We thank Adrienne Scheck and the Barrow Neurological Institute of St. Joseph’s Hospital for the serum samples.
Conceived and designed the experiments: PS. Performed the experiments: AH ZC. Analyzed the data: PS. Contributed reagents/materials/analysis tools: AS SWC. Wrote the paper: PS. Conceived the principal of immunosignaturing: PS SAJ.
- 1. Nolen B, Langmead C, Choi S, Lomakin A, Marrangoni A, et al. (2011) Serum biomarker profiles as diagnostic tools in lung cancer. Cancer Biomarkers 10(1): 3–13.
- 2. Brand R, Nolen B, Zeh H, Allen P, Eloudeidi M, et al. (2011) Serum biomarker panels for the detection of pancreatic cancer. Clin. Cancer Res. 17(4): 805–816.
- 3. Gnjatic S, Ritter E, Bachler MW, Giese NA, Brors B, et al. (2010) Seromic profiling of ovarian and pancreatic cancer. P Natl Acad Sci USA 107(11): 5088–5093.
- 4. Dunn GP, Old LJ, Schreiber RD (2004) The immunobiology of cancer immunosurveillance and immunoediting. Immunity 21(2): 137–148.
- 5. Dunn GP, Bruce AT, Ikeda H, Old LJ, Schreiber RD (2002) Cancer immunoediting: from immunosurveillance to tumor escape. Nat Immunol 3(11): 991–998.
- 6. Sreekumar A, Laxman B, Rhodes DR, Bhagavathula S, Harwood J, et al. (2004) Humoral immune response to methylacyl-CoA racemase and prostate cancer. Journal of the National Cancer Institute 96(11): 834–843.
- 7. Ho M, Hassan R, Zhang J, Wang Q-c, Onda M, et al. (2005) Humoral immune response to mesothelin in mesothelioma and ovarian cancer patients. Clinical Cancer Research 11(10): 3814–3820.
- 8. Cenci S, Sitia R (2007) Managing and exploiting stress in the antibody factory. FEBS Letters 581(19): 2652–3657.
- 9. Sulzer B, van Hemmen JL, Neumann AU, Behn U (1993) Memory in idiotypic networks due to competition between proliferation and differentiation. Bulletin of Mathematical Biology 55(6): 1133–1182.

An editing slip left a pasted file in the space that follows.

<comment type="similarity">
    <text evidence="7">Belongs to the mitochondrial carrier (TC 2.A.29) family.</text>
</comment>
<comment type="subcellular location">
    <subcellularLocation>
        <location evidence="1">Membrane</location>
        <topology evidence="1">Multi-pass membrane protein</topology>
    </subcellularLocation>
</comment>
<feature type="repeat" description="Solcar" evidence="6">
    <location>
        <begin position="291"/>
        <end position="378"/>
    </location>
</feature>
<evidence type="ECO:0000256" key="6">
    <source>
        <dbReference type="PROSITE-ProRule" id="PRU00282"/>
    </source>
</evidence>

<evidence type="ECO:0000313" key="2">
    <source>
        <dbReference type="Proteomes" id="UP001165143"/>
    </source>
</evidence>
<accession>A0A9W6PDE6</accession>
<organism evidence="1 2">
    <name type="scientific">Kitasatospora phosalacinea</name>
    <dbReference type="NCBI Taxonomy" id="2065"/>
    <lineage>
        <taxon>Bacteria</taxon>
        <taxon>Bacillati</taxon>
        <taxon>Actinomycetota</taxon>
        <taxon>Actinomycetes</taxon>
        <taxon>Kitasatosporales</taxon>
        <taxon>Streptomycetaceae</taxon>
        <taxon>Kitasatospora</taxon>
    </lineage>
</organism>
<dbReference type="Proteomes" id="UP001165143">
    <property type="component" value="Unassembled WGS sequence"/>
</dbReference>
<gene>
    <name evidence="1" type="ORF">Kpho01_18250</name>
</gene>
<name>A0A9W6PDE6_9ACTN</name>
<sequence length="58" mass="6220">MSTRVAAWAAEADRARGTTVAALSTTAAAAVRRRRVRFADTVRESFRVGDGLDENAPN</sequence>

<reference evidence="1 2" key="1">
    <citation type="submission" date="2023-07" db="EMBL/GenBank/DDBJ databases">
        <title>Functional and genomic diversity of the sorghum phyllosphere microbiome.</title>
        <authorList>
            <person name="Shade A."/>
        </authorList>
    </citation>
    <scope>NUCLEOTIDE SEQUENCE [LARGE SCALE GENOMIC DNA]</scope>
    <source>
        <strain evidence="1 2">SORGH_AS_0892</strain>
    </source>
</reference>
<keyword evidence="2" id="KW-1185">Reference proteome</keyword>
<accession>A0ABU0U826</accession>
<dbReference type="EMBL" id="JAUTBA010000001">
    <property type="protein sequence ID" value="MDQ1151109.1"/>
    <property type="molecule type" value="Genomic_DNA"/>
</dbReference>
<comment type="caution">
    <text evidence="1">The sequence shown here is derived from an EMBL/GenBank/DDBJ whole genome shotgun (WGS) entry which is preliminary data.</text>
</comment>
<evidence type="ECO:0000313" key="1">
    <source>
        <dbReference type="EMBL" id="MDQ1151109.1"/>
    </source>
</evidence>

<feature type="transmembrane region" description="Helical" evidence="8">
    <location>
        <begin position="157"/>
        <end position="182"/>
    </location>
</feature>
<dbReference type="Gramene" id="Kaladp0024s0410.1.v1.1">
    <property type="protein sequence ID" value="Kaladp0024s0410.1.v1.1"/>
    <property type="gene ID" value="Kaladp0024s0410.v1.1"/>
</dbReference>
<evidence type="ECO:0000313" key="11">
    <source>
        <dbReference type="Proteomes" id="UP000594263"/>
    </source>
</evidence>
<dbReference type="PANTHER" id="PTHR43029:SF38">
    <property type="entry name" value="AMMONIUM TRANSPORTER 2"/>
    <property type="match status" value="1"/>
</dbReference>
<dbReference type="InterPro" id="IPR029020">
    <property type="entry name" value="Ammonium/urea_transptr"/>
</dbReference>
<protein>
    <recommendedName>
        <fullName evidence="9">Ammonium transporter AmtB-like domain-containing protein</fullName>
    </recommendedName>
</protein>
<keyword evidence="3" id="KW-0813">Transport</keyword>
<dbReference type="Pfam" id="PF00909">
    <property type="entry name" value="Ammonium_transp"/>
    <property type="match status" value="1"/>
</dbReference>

- 10. Cooperman J, Neely R, Teachey DT, Grupp S, Choi JK (2004) Cell division rates of primary human precursor B cells in culture reflect in vivo rates. Stem Cells 22: 1111–1120.
- 11. Forster I, Rajewsky K (1990) The bulk of the peripheral B-cell pool in mice is stable and not rapidly renewed from the bone marrow. P Natl Acad Sci USA 87: 4781–4784.
- 12. Hao Z, Rajewsky K (2001) Homeostasis of peripheral B cells in the absence of B cell Influx from the bone marrow. The Journal of Experimental Medicine 194(8): 1151–1164.
- 13. Anderson NL, Anderson NG (2002) The human plasma proteome. Molecular & Cellular Proteomics 1(11): 845–867.
- 14. Lutz AM, Willmann JK, Drescher CW, Ray P, Cochran FV, et al. (2011) Early diagnosis of ovarian carcinoma: Is a solution in sight? Radiology 259: 329–345.
- 15. Geijersstam V, Kibur M, Wang Z, Koskela P, Pukkala E, et al. (1998) Stability over time of serum antibody levels to human papillomavirus type 16. The Journal of Infectious Diseases 177(6): 1710–1714.